"For the first scientific report of human blood in the diet of the hairy-legged vampire bat."

Winners: Fernanda Ito, Enrico Bernard, and Rodrigo A. Torres

Study: "What is for Dinner? First Report of Human Blood in the Diet of the Hairy-Legged Vampire Bat Diphylla ecaudata," published in Acta Chiropterologica

MEDICINE

"For using advanced brain-scanning technology to measure the extent to which some people are disgusted by cheese."

Winners: Jean-Pierre Royet, David Meunier, Nicolas Torquet, Anne-Marie Mouly, and Tao Jiang

Study: "The Neural Bases of Disgust for Cheese: An fMRI Study," published in Frontiers in Human Neuroscience

COGNITION

"For demonstrating that many identical twins cannot tell themselves apart visually."

Winners: Matteo Martini, Ilaria Bufalari, Maria Antonietta Stazi, and Salvatore Maria Aglioti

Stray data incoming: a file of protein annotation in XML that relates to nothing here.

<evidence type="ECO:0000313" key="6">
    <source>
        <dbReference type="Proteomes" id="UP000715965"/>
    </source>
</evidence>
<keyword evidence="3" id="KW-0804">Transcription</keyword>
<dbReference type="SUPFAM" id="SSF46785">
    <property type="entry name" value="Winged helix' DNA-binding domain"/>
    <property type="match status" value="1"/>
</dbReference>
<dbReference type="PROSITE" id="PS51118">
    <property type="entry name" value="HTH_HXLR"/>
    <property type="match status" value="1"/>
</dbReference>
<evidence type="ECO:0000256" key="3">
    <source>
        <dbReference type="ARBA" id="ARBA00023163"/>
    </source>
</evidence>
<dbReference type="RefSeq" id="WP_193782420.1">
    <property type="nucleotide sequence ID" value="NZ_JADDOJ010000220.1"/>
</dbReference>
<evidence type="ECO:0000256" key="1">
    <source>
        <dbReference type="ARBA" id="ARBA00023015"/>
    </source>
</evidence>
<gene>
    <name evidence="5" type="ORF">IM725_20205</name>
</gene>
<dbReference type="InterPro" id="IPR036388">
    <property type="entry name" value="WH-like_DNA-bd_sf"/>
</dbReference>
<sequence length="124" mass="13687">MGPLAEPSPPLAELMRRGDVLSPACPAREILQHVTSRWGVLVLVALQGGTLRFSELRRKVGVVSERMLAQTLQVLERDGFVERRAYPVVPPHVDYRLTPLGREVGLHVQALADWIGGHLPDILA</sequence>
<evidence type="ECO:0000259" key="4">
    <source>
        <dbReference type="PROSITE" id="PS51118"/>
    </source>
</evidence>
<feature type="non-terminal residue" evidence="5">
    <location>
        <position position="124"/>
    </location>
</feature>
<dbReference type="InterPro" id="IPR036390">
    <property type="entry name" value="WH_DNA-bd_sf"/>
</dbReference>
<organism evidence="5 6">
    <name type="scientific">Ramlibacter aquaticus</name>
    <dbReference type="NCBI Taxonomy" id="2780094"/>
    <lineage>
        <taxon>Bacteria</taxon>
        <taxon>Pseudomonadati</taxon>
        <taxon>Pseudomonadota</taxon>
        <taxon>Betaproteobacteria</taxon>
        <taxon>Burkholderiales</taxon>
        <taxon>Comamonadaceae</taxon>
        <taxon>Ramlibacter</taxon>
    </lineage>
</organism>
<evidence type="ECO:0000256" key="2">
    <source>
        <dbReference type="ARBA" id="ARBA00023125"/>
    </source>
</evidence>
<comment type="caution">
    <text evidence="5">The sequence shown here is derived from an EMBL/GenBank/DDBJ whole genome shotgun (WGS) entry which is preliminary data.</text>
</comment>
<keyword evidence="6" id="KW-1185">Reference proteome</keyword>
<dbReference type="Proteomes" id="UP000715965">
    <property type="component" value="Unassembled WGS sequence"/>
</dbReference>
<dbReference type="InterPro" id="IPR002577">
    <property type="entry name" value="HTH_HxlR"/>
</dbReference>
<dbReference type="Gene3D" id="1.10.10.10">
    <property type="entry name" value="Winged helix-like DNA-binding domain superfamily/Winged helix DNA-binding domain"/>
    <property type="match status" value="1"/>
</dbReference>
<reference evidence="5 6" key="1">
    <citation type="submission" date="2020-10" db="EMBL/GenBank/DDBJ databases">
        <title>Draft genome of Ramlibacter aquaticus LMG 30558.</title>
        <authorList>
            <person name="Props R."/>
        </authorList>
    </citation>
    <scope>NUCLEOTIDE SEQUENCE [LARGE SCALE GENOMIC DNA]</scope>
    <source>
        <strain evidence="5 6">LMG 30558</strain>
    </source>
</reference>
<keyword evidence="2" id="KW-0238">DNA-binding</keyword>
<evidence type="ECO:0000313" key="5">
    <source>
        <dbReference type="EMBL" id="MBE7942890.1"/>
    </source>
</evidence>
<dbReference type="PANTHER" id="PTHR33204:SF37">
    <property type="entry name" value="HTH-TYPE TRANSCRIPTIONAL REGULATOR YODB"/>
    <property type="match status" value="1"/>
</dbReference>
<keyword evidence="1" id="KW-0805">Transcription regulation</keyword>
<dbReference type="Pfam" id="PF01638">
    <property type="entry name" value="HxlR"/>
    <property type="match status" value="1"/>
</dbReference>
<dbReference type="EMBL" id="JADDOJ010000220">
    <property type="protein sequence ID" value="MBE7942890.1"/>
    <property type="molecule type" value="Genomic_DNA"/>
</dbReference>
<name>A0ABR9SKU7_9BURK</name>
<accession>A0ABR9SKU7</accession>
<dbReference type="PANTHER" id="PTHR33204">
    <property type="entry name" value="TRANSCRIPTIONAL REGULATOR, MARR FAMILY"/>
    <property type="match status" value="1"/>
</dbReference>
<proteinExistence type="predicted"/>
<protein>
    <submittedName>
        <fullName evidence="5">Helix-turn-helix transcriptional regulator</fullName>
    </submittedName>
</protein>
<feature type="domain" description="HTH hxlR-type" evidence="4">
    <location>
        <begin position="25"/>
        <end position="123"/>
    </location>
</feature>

Study: "Is That Me or My Twin? Lack of Self-Face Recognition Advantage in Identical Twins," published in PLOS One

OBSTETRICS

"For showing that a developing human fetus responds more strongly to music that is played electromechanically inside the mother's vagina than to music that is played electromechanically on the mother's belly."

Winners: Marisa López-Teijón, Álex García-Faura, Alberto Prats-Galino, and Luis Pallarés Aniorte

Study: "Fetal Facial Expression in Response to Intravaginal Music Emission,” published in Ultrasound

PEACE PRIZE

"For demonstrating that regular playing of a didgeridoo is an effective treatment for obstructive sleep apnoea and snoring."

Winners: Milo A. Puhan, Alex Suarez, Christian Lo Cascio, Alfred Zahn, Markus Heitz, and Otto Braendli

Study: "Didgeridoo Playing as Alternative Treatment for Obstructive Sleep Apnoea Syndrome: Randomised Controlled Trial," published by the BMJ

Congratulations, all.

[h/t The Guardian]